Alaska Legalized Marijuana 39 Years Ago, and Three More Surprising Pieces of Pot History

Most Americans want pot to be legal, and the next couple of months will likely bring more proof of that as voters throughout the country consider some groundbreaking ballot measures this election season. State by state and city by city, pot-friendly policies—ranging from legalization to decriminalization to medical marijuana access—are edging their way across the nation. For one, Florida is poised to approve a medical marijuana program, which is a huge move in the pot-wary South. And inspired, no doubt, by the successes of Colorado and Washington, Oregon’s voters have placed an initiative on their upcoming ballot to legalize and regulate pot for adult use. The initiative has a fairly good chance of passing, though polls are still less than definitive. Alaska also has an initiative to legalize weed, which would be the first time the plant was sellable and taxable in the state. However, it wouldn’t change much else for Alaskans, because the state technically legalized pot almost four decades ago.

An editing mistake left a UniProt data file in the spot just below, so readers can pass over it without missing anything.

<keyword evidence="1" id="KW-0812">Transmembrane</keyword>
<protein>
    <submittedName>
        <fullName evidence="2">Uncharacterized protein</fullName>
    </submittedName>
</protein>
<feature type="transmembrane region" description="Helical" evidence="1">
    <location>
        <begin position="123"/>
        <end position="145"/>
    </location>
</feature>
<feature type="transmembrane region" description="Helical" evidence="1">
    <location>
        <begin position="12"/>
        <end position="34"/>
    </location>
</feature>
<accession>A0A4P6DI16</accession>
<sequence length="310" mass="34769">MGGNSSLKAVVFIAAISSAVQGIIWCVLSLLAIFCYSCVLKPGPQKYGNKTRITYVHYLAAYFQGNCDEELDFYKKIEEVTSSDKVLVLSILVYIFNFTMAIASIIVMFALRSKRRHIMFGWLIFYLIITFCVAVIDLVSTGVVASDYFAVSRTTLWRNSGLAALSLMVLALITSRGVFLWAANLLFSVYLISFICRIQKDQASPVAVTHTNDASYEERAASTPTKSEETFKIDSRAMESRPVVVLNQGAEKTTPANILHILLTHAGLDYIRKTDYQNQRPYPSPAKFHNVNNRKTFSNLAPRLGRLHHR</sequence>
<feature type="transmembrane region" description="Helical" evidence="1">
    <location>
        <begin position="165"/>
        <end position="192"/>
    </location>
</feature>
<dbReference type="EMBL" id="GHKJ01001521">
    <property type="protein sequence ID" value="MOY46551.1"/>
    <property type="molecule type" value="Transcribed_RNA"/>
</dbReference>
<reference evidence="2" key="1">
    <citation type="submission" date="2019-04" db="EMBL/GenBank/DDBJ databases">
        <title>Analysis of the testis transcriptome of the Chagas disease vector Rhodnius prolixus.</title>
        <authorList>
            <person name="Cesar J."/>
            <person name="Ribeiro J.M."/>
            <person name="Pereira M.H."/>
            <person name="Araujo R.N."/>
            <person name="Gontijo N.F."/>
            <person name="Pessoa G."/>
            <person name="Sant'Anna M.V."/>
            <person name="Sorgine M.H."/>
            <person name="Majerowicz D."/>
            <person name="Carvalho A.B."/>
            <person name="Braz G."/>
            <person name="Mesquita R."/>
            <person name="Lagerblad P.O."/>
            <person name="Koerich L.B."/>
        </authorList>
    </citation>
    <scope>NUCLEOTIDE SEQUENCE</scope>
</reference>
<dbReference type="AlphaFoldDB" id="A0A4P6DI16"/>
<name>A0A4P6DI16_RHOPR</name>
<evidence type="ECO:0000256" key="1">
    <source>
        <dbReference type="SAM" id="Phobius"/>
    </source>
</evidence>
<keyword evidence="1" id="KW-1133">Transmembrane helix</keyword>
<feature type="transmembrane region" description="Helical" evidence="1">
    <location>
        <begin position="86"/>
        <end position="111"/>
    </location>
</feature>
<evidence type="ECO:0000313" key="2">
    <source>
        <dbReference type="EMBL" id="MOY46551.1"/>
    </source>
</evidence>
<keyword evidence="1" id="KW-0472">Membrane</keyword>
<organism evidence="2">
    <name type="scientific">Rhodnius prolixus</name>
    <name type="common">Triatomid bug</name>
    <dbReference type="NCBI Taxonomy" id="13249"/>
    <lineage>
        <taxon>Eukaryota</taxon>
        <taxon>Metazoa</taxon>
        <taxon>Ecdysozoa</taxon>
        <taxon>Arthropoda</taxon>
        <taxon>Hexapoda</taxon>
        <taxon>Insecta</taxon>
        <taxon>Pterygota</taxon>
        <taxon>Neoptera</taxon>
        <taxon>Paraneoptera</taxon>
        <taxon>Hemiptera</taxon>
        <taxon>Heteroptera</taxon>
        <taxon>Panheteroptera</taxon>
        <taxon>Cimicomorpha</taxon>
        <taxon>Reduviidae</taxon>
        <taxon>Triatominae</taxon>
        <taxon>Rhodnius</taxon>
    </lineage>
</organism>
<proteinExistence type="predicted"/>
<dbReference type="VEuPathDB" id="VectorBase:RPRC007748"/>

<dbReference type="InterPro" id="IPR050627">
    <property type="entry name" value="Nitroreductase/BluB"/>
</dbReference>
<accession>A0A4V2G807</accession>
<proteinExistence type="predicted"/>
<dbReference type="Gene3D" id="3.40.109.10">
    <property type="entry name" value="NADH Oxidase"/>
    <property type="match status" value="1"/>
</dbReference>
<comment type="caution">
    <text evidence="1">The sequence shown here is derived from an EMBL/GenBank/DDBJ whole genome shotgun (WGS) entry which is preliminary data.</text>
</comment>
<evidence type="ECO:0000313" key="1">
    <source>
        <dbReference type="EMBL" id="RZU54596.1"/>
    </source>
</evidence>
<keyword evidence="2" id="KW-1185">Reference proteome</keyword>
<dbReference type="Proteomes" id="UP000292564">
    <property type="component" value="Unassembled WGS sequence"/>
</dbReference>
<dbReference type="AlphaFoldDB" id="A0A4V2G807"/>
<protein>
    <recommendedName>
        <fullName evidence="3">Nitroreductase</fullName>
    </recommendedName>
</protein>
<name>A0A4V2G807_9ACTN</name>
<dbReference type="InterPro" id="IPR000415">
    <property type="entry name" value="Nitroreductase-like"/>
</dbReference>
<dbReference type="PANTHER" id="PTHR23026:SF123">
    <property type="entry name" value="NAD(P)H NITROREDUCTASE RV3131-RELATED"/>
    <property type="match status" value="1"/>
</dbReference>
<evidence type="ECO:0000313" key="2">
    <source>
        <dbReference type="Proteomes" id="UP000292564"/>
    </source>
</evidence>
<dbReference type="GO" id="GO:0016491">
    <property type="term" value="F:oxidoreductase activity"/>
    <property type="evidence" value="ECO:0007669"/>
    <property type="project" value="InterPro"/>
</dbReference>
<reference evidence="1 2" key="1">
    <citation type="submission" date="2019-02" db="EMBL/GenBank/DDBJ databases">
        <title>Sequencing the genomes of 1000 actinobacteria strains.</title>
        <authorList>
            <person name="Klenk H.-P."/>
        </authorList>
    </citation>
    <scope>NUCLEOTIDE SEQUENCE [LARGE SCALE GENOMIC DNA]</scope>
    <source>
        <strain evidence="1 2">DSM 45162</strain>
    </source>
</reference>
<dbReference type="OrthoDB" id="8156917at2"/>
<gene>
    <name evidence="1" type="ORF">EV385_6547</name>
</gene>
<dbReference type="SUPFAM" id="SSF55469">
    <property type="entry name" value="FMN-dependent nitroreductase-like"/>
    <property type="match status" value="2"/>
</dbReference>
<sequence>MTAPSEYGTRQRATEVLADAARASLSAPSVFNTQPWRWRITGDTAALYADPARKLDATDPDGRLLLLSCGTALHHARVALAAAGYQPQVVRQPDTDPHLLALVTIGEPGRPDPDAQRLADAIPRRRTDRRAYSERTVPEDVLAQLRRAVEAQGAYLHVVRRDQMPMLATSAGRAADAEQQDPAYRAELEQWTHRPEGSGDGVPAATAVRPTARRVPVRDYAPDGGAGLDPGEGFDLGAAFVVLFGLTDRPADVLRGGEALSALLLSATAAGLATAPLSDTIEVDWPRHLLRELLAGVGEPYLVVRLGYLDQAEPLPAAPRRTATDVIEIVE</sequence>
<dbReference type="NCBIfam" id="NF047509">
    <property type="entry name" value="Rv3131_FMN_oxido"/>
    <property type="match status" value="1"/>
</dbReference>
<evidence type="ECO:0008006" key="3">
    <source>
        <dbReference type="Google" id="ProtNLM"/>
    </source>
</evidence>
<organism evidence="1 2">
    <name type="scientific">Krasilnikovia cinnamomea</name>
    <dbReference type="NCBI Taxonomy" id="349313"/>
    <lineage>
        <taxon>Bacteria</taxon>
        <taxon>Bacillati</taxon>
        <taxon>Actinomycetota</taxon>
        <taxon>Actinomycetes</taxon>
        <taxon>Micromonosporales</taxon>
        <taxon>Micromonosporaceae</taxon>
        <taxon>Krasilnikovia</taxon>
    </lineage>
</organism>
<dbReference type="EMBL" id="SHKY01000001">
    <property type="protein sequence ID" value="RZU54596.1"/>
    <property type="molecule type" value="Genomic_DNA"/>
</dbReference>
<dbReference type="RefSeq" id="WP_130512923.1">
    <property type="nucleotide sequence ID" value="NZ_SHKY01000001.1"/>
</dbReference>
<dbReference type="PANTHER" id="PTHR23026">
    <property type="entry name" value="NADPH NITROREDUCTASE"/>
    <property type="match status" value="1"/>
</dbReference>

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Imagine you've forgotten once again the difference between a gorilla and a chimpanzee, so you do a quick Google image search of “gorilla." But instead of finding images of adorable animals, photos of a Black couple pop up.

Is this just a glitch in the algorithm? Or, is Google an ad company, not an information company, that's replicating the discrimination of the world it operates in? How can this discrimination be addressed and who is accountable for it?

“These platforms are encoded with racism," says UCLA professor and best-selling author of Algorithms of Oppression, Dr. Safiya Noble. “The logic is racist and sexist because it would allow for these kinds of false, misleading, kinds of results to come to the fore…There are unfortunately thousands of examples now of harm that comes from algorithmic discrimination."

On At Liberty this week, Dr. Noble joined us to discuss what she calls “algorithmic oppression," and what needs to be done to end this kind of bias and dismantle systemic racism in software, predictive analytics, search platforms, surveillance systems, and other technologies.

What you can do:
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